In another embodiment, a bed includes a deck assembly that is supported by and coupled to a base assembly at three points. The deck assembly is coupled to actuated leg members and a tilting actuator assembly that are included in the base assembly. The leg members and the tilting actuator assembly are configured such that there is no pinch point between the base assembly and the deck assembly when the deck assembly is rotated between a prone position and an upright position. The base assembly also includes a cart actuator assembly that moves the tilting actuator assembly. Movement of the tilting actuator assembly by the cart actuator assembly and movement of the actuated leg members allows the deck assembly to move up or down to raise or lower the deck with respect to the ground while the deck is horizontal.

Further features and advantages of the invention, as well as the structure and operation of various embodiments of the invention, are described in detail below with reference to the accompanying drawings. It is noted that the invention is not limited to the specific embodiments described herein. Such embodiments are presented herein for illustrative purposes only. Additional embodiments will be apparent to persons skilled in the relevant art based on the teachings contained herein.

BRIEF DESCRIPTION OF THE DRAWINGS

The accompanying drawings, which are incorporated herein and form a part of the specification, illustrate the present invention and, together with the description, further serve to explain the principles of the invention and to enable a person skilled in the pertinent art to make and use the invention.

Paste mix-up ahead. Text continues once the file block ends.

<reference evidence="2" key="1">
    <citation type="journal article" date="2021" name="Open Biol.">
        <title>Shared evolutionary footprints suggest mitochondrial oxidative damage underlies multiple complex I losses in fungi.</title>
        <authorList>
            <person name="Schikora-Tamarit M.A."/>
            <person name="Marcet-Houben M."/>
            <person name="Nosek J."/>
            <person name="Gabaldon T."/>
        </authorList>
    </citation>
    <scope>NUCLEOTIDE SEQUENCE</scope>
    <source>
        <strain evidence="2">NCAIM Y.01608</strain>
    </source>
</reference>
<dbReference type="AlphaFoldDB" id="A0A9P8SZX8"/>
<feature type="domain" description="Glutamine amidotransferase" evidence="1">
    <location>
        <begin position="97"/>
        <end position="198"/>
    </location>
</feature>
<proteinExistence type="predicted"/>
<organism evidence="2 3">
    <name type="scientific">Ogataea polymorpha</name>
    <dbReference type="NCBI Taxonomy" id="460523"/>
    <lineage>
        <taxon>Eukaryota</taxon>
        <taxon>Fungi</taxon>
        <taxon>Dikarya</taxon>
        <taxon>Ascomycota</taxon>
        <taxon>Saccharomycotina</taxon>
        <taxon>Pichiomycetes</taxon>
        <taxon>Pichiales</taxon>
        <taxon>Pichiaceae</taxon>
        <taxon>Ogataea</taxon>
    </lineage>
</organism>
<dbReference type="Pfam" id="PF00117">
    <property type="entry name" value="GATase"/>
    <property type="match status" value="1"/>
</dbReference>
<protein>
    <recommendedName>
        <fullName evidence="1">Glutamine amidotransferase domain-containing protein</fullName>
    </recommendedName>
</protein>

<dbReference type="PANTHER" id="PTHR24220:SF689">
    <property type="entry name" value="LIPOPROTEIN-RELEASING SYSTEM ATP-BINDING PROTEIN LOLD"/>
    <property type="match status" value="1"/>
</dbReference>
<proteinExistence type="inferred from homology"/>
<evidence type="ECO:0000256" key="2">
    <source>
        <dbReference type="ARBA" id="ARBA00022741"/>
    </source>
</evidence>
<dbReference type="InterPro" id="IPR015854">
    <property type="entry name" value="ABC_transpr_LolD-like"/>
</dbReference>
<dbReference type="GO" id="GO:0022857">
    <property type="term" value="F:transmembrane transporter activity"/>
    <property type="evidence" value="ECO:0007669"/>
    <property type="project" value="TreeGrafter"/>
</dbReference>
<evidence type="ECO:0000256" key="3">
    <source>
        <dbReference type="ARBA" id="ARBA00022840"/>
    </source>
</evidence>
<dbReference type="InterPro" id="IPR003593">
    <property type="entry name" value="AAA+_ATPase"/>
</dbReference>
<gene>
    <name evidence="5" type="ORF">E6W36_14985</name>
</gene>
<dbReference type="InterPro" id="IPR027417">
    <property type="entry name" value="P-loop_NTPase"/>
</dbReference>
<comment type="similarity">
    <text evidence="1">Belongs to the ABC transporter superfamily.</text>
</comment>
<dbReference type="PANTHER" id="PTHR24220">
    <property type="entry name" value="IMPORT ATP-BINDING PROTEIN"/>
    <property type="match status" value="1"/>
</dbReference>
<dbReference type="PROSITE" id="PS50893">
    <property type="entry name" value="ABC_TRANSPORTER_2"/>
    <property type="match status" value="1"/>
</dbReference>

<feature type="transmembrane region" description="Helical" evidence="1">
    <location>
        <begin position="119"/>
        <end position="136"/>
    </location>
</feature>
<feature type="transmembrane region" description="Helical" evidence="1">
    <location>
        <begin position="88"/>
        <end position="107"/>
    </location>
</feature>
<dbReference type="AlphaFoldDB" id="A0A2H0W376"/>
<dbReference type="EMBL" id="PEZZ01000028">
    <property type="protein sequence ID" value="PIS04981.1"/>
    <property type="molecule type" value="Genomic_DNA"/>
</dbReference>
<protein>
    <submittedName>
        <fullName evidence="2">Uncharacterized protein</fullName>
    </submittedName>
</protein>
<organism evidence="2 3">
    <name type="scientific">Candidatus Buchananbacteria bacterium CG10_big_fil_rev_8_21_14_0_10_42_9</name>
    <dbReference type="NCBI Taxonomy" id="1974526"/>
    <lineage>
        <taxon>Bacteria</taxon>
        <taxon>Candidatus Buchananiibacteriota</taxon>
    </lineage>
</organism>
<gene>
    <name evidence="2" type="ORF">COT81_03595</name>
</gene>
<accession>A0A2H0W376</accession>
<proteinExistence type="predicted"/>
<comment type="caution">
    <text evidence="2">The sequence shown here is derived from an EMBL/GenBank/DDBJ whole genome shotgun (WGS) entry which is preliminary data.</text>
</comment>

FIG. 1 is a side elevation view of an embodiment of a bed having a deck assembly in a prone position.

FIG. 2 is a side elevation view of the bed of FIG. 1 with the deck assembly tilted between the prone position and an upright position.

FIG. 2A is a side view of a portion of the bed of FIG. 1, indicated as portion “a” in FIG. 2.

FIG. 2B is a side view of a portion of the bed of FIG. 1, indicated as portion “b” in FIG. 2.

FIG. 3 is a side view from beneath the bed of FIG. 1 with the deck assembly in the prone position.

FIG. 4 is a side view of the bed of FIG. 1 with the deck assembly in the upright position.

FIG. 5 is a side view of another embodiment of a bed having a deck assembly in a prone position.

FIG. 6 is a side view from beneath the bed of FIG. 5 with the deck assembly in the prone position.

FIG. 7 is a side elevation view of the bed of FIG. 5 with the deck assembly tilted between the prone position and an upright position.

FIG. 8 is a side elevation view of a portion of a base assembly of the bed as shown in FIG. 7.

FIG. 9 is a side elevation view of a cart actuator assembly of the bed of FIG. 5.

FIG. 10 is a side elevation view of a cart included in the cart actuator assembly shown in FIG. 9.

FIG. 11 is a front view of a headboard in accordance with one embodiment presented herein

DETAILED DESCRIPTION OF THE DRAWINGS

Specific embodiments of the present invention are now described with reference to the figures, where like reference numbers indicate identical or functionally similar elements. Also in the figures, the left most digit of each reference number corresponds to the figure in which the reference number is first used. While specific configurations and arrangements are discussed, it should be understood that this is done for illustrative purposes only. A person skilled in the relevant art will recognize that other configurations and arrangements can be used without departing from the spirit and scope of the invention.